Selling Naked $TSLA PutsMay 11th, 2022
Options are a complicated way of trading. With normal trading, you have to buy and sell. Options make this far more complicated by adding other variables such as expiry date and strike prices.
I won't go in-depth on options here, but I will explain what I am doing to sell a naked PUT.
A PUT option is a right, but no obligation to force the contract seller to purchase shares of TSLA for a Strike price by some expiry date. The above example has a Strike of $1400 and an expiry of Jun 21, 2024.
By selling a PUT, I am giving the purchaser of the option the right, but not the obligation to force me to buy TSLA shares. What makes this a naked put option is that I am not short TSLA stock. So, therefore, I am forced to buy shares from the market (naked/uncovered) rather than transferring shorted shares (covered).
WRT the above example, the current stock price is $734 as labeled on the far right under Mock Execution. This is important to keep in mind because the price of the option is based on this.
The Strike price of $1400 is what I have to buy TSLA for.
The Bid is what I can sell the option for on the market.
The Exercise Amount is how much it will cost me to buy 100 shares (execute 1 option contract).
The best case for me is that the option contract expires worthless. If this happens, I pocket the entire contract cost amount for the 100 shares. 100 * Bid = $73,950 I give this low but not negligible likelihood.
My worst case is if I end up buying TSLA shares at $1400 and TSLA goes to $0. I give this a low % chance of happening. If it does happen, I still earn the cost of the contract and so (Bid * 100) - Exercise Amount = $73,950 - $140,000 = -$66,050 which softens the blow of buying a worthless stock for $1400/share.
So for selling 1 PUT, I could make $73,950, but I could also lose $66,050. There is a high likelihood that something will happen in between. The outcome and how well I do will be determined by how much the stock price is when my contract forces me to buy shares. If the price of the stock is greater than my Cost Basis/share, I make money. If the price of the stock is less than my Cost Basis/share, then I lose money.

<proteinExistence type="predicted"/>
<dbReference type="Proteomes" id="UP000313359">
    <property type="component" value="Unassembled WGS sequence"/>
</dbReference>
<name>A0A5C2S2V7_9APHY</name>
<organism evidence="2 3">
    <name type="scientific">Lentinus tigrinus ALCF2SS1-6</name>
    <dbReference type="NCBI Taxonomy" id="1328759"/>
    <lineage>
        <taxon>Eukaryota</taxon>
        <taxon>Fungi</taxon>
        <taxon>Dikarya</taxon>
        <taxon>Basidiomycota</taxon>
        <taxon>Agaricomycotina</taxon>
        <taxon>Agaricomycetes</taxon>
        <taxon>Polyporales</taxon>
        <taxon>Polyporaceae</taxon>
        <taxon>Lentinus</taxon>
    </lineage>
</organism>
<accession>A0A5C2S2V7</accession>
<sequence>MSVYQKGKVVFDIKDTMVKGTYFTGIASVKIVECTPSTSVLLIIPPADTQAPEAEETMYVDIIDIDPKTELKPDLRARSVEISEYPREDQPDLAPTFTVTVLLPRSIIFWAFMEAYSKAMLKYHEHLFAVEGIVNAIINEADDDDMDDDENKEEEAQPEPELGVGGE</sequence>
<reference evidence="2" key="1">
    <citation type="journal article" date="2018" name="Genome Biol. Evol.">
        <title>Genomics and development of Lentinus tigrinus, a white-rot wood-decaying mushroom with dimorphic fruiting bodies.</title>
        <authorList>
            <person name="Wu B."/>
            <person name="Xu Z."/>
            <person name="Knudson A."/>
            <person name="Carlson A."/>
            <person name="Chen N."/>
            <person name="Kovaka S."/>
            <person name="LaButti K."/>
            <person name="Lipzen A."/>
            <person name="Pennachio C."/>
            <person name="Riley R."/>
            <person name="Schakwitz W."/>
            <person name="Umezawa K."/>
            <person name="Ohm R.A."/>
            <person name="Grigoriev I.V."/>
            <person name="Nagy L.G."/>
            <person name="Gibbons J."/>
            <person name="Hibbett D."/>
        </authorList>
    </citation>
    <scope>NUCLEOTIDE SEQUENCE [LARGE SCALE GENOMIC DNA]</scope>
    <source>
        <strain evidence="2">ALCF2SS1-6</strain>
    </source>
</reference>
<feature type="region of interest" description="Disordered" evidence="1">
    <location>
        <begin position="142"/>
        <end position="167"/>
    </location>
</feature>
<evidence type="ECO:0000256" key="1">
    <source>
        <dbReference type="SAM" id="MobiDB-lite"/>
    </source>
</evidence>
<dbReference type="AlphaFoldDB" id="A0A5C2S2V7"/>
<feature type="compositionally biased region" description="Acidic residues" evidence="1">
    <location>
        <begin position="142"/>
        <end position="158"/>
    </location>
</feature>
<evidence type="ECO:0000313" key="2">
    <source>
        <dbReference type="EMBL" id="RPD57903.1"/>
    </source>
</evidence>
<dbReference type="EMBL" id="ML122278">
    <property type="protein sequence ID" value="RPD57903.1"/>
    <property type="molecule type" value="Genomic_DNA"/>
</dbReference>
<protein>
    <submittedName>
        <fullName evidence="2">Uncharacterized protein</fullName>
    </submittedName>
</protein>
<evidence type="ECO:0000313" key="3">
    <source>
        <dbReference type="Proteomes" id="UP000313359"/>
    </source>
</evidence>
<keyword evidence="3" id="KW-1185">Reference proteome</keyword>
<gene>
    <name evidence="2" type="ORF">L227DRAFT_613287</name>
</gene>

So, to put all this into a nutshell sentence...
I am selling somebody the right, but not the obligation to force me to buy 100 TSLA shares. They will pay me $73,950 for this right. The stock will have to fall below $660.50 AND the purchaser of the option will have to execute the option when that is the case in order for me to lose money on this. If they do, I am forced to buy the shares at the $1400 price, but because they paid me $73,950 for this option contract, the 100 shares will cost me a net $66,050 giving me a cost basis of $660.50/share.
The 10% cheaper cost basis of the stock makes this investment less risky than just buying the 100 shares.
If the price of the stock doubles from $734 to $1438, I would still make about $500 more from selling the option.
If the stock price halves from $734 to $367, I would lose ~20% less
($367 - $660.50) * 100 = $29,350
as opposed to
($367 - $734) * 100 = $36,700
The only situation where it doesn't work out better for me is if the stock more than doubles. Which could happen, but buying call options would be the way to take advantage of that.
If you have any questions, hit me up @develevation on Twitter.
Software Developer always striving to be better. Learn from others' mistakes, learn by doing, fail fast, maximize productivity, and really think hard about good defaults. Computer developers have the power to add an entire infinite dimension with a single Int (or maybe BigInt). The least we can do with that power is be creative.
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